Antineoplastic effects of simvastatin in experimental breast cancer

Department of Medical Biology, Jessenius Faculty of Medicine, Comenius University, Martin, Slovak Republic.
Klinická onkologie: casopis Ceské a Slovenské onkologické spolecnosti 01/2011; 24(1):41-5.
Source: PubMed


Statins (3-hydroxy-3-methylglutaryl coenzyme A reductase inhibitors) have proven therapeutic and preventive effects on cardiovascular diseases. Preclinical evidence demonstrates tumor-suppressive effects of statins in several human neoplasias, including breast cancer.
In this study, antineoplastic effects of simvastatin in chemoprevention of N-methyl-N-nitrosourea-induced mammary carcinogenesis in female rats were evaluated. The drug was dietary administered at two concentrations--18 mg/kg (SIMVA 18) and 180 mg/kg (SIMVA 180).
Basic parameters of experimental carcinogenesis after long-term simvastatin treatment in animals were assessed. In the SIMVA 180 group, simvastatin significantly suppressed tumour frequency by 80.5% and tumour incidence by 58.5% in comparison to the controls. Higher dose simvastatin non-significantly decreased the mean tumor volume by 23.5%, as well as non-significantly lengthened the latency period by 14.5 days compared to the control animals. Simvastatin, administered at a lower dose did not change parameters of mammary carcinogenesis in comparison to the control group. Simvastatin in both treated groups significantly decreased serum levels of triacylglycerols and VLDL-cholesterol in comparison to the control animals. Compared to the controls, a significant increase in food intake by the animals was recorded in the SIMVA 18 and SIMVA 180 groups. No significant differences in the final body weight gain between the simvastatin-administered and the control group were found.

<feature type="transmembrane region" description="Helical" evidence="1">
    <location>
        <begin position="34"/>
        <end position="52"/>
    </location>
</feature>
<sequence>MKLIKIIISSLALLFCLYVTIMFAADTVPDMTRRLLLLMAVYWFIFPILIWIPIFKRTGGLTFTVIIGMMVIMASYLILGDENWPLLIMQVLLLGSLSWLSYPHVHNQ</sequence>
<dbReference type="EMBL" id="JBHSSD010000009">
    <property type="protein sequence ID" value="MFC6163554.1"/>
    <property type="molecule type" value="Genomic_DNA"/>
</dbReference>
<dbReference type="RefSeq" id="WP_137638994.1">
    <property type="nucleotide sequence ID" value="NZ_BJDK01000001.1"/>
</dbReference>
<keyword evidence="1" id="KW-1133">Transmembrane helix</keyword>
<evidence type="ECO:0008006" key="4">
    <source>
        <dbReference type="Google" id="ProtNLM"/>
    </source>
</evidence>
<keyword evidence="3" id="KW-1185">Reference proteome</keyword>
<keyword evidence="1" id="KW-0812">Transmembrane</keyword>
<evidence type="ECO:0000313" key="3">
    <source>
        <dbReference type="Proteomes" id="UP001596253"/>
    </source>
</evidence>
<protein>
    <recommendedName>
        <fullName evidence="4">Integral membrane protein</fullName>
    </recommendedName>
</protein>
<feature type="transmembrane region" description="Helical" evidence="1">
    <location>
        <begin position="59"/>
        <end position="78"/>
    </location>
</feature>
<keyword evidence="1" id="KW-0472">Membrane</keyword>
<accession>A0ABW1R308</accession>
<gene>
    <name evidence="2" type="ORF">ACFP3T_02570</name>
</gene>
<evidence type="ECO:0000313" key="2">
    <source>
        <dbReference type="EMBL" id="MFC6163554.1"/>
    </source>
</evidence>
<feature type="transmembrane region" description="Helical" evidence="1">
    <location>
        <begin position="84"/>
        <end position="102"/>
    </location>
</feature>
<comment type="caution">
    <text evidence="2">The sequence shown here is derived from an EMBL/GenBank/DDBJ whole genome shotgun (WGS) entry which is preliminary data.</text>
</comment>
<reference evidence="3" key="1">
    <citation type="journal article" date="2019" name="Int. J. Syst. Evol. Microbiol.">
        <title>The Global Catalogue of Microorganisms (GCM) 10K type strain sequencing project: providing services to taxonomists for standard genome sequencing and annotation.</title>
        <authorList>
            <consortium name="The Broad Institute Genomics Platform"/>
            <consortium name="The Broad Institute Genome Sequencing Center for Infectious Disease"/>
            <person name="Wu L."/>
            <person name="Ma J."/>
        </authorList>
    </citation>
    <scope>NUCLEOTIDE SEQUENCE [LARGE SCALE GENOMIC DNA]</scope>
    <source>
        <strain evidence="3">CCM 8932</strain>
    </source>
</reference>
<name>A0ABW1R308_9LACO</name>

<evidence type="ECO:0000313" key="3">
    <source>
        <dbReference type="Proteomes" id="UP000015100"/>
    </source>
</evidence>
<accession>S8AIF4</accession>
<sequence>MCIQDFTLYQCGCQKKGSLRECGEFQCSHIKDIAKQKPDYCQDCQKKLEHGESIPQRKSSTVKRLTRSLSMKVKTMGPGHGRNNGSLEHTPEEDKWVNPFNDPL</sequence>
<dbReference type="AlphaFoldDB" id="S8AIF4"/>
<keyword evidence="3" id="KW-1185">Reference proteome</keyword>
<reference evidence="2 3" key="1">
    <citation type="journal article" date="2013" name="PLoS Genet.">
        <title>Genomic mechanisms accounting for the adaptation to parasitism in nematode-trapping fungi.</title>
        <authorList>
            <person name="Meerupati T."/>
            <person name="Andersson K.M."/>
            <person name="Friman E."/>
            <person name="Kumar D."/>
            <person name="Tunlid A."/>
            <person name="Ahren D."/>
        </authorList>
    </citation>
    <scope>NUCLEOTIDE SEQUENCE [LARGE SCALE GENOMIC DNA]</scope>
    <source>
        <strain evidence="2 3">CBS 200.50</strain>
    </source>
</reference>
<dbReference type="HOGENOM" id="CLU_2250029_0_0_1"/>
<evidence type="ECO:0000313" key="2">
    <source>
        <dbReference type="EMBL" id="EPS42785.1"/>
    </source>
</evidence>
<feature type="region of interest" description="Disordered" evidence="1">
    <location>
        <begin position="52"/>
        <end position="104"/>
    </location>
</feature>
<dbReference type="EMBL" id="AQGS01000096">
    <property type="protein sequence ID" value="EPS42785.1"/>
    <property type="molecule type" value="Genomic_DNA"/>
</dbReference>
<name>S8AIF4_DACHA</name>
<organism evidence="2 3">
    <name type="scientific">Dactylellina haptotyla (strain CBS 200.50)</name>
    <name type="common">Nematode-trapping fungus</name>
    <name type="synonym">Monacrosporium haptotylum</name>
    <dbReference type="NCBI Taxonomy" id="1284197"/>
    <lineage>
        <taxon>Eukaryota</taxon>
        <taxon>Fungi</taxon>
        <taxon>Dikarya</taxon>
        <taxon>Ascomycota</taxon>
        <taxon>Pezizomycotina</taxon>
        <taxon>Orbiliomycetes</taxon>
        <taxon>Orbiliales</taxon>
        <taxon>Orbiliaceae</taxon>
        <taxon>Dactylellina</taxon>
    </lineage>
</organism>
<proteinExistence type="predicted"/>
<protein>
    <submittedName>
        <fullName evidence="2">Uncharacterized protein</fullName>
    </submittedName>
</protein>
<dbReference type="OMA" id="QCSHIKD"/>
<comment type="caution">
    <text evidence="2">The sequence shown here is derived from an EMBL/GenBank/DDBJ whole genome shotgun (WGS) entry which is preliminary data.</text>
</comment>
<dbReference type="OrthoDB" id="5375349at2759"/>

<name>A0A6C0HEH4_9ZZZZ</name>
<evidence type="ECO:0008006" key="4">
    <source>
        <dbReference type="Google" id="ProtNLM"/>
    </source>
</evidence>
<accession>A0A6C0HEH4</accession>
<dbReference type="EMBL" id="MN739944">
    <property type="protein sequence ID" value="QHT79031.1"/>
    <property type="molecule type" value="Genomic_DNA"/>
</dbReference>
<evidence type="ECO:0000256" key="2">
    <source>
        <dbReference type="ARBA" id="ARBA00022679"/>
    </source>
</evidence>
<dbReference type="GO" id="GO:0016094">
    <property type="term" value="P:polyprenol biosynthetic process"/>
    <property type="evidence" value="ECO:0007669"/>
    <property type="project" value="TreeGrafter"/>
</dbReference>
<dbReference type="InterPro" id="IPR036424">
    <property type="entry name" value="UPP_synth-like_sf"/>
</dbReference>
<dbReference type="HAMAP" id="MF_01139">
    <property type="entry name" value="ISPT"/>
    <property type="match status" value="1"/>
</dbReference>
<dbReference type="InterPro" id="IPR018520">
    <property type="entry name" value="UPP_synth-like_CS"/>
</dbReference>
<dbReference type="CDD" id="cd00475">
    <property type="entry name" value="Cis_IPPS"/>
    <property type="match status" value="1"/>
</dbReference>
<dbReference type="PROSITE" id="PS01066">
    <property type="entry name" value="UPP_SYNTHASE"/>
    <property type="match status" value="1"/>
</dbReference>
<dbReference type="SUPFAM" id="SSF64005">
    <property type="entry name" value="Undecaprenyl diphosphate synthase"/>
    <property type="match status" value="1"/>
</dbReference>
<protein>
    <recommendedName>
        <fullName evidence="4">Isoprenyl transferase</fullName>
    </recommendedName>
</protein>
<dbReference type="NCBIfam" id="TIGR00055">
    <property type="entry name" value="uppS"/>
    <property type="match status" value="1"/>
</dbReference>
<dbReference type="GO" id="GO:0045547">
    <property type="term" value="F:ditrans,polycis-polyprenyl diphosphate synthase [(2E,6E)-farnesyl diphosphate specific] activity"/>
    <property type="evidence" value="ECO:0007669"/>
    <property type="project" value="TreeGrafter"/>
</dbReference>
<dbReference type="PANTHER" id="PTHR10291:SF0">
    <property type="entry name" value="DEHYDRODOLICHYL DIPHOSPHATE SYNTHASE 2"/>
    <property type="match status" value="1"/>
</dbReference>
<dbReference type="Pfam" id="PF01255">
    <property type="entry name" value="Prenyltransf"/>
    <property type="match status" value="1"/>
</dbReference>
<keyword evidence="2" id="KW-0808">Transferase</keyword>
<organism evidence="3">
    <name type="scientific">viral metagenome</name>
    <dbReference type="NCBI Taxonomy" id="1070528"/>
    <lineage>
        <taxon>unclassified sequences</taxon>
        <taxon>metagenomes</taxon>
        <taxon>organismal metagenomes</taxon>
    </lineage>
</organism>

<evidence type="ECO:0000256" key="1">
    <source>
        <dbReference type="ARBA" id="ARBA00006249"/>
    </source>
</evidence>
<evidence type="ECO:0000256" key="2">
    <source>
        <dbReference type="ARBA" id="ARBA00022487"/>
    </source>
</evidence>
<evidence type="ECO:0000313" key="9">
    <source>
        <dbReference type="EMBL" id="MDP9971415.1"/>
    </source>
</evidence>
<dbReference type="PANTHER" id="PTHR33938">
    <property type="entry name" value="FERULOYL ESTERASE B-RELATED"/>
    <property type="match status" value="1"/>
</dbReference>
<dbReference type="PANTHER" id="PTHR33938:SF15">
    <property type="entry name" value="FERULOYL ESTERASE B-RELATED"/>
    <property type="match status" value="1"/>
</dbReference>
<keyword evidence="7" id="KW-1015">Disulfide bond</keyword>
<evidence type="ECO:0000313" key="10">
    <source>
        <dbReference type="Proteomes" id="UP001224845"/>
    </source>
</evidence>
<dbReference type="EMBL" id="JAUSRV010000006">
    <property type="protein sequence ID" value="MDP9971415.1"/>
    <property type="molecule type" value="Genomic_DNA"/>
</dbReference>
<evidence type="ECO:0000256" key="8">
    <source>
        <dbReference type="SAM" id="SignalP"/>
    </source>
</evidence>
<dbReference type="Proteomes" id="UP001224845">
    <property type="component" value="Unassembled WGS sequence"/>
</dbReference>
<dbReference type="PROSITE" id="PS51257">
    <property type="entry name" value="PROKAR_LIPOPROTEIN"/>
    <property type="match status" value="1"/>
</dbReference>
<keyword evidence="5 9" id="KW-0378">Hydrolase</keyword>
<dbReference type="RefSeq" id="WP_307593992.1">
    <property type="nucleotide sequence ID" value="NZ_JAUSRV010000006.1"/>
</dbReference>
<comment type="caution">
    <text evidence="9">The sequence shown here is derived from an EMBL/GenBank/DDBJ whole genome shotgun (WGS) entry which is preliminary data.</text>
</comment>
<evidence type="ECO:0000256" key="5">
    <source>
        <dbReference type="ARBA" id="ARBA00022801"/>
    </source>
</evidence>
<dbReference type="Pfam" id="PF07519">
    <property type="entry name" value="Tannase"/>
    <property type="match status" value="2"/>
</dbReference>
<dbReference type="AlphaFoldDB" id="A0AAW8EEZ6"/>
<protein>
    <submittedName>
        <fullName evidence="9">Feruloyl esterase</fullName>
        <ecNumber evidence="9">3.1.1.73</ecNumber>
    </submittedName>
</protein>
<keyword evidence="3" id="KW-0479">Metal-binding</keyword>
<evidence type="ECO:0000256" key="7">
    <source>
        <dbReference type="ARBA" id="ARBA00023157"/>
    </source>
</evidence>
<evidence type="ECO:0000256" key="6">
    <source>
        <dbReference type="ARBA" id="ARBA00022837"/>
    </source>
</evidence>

This study represents the first report of simvastatin use in experimental mammary carcinogenesis in vivo.

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Available from: Peter Kubatka
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    • "In the experiment of Lubet et al. (2009), atorvastatin and lovastatin did not change serum triglyceride levels in rat mammary carcinogenesis. Contrary to these results, simvastatin (18 and 180 mg/kg) significantly decreased the levels of triacylglycerols and VLDLcholesterol in comparison with the controls in rat mammary carcinogenesis (Kubatka et al., 2011c). Interestingly, atorvastatin (10 mg/kg), simvastatin (180 mg/kg), and rosuvastatin (250 mg/kg) significantly decreased serum HDLcholesterol in our experiments what is in contrast with the results in clinical trials, where the increase of this lipoprotein fraction ranged from 5 to 15% (Scandinavian simvastatin survival study, 1994; PROSPER study group, 2002). "
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